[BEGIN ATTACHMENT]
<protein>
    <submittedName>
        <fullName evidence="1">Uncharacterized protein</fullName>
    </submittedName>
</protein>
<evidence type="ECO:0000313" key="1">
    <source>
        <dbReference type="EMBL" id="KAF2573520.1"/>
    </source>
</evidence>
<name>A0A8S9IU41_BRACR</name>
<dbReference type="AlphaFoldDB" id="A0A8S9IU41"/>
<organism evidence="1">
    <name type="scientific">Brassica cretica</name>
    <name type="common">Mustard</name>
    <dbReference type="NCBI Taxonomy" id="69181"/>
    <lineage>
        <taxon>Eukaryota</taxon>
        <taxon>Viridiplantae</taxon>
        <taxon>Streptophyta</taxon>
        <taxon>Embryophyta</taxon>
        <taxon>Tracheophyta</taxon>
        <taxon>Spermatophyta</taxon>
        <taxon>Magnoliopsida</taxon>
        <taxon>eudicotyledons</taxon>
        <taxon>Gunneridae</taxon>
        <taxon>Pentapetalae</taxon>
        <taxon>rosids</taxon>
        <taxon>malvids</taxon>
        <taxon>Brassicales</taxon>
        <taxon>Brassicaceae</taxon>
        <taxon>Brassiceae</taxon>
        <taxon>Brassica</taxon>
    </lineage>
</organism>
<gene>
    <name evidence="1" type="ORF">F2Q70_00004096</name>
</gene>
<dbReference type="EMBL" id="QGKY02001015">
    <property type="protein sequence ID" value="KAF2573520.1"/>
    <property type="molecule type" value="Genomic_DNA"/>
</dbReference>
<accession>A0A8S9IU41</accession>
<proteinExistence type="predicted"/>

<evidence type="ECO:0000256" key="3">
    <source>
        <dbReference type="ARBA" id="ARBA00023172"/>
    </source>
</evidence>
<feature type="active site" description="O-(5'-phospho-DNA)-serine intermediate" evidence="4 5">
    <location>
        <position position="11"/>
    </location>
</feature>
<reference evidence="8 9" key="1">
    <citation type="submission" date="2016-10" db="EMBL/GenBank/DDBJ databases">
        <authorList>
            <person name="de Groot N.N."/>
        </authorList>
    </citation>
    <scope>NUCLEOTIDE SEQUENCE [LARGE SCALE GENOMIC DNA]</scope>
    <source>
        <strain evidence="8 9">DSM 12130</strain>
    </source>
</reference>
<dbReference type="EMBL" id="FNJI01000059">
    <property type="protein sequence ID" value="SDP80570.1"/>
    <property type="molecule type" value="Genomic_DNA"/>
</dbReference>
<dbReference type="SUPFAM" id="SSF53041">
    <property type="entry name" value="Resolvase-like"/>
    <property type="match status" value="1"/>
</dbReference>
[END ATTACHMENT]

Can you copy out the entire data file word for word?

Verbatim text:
<protein>
    <submittedName>
        <fullName evidence="1">Uncharacterized protein</fullName>
    </submittedName>
</protein>
<evidence type="ECO:0000313" key="1">
    <source>
        <dbReference type="EMBL" id="KAF2573520.1"/>
    </source>
</evidence>
<name>A0A8S9IU41_BRACR</name>
<dbReference type="AlphaFoldDB" id="A0A8S9IU41"/>
<organism evidence="1">
    <name type="scientific">Brassica cretica</name>
    <name type="common">Mustard</name>
    <dbReference type="NCBI Taxonomy" id="69181"/>
    <lineage>
        <taxon>Eukaryota</taxon>
        <taxon>Viridiplantae</taxon>
        <taxon>Streptophyta</taxon>
        <taxon>Embryophyta</taxon>
        <taxon>Tracheophyta</taxon>
        <taxon>Spermatophyta</taxon>
        <taxon>Magnoliopsida</taxon>
        <taxon>eudicotyledons</taxon>
        <taxon>Gunneridae</taxon>
        <taxon>Pentapetalae</taxon>
        <taxon>rosids</taxon>
        <taxon>malvids</taxon>
        <taxon>Brassicales</taxon>
        <taxon>Brassicaceae</taxon>
        <taxon>Brassiceae</taxon>
        <taxon>Brassica</taxon>
    </lineage>
</organism>
<gene>
    <name evidence="1" type="ORF">F2Q70_00004096</name>
</gene>
<dbReference type="EMBL" id="QGKY02001015">
    <property type="protein sequence ID" value="KAF2573520.1"/>
    <property type="molecule type" value="Genomic_DNA"/>
</dbReference>
<accession>A0A8S9IU41</accession>
<proteinExistence type="predicted"/>

<evidence type="ECO:0000256" key="3">
    <source>
        <dbReference type="ARBA" id="ARBA00023172"/>
    </source>
</evidence>
<feature type="active site" description="O-(5'-phospho-DNA)-serine intermediate" evidence="4 5">
    <location>
        <position position="11"/>
    </location>
</feature>
<reference evidence="8 9" key="1">
    <citation type="submission" date="2016-10" db="EMBL/GenBank/DDBJ databases">
        <authorList>
            <person name="de Groot N.N."/>
        </authorList>
    </citation>
    <scope>NUCLEOTIDE SEQUENCE [LARGE SCALE GENOMIC DNA]</scope>
    <source>
        <strain evidence="8 9">DSM 12130</strain>
    </source>
</reference>
<dbReference type="EMBL" id="FNJI01000059">
    <property type="protein sequence ID" value="SDP80570.1"/>
    <property type="molecule type" value="Genomic_DNA"/>
</dbReference>
<dbReference type="SUPFAM" id="SSF53041">
    <property type="entry name" value="Resolvase-like"/>
    <property type="match status" value="1"/>
</dbReference>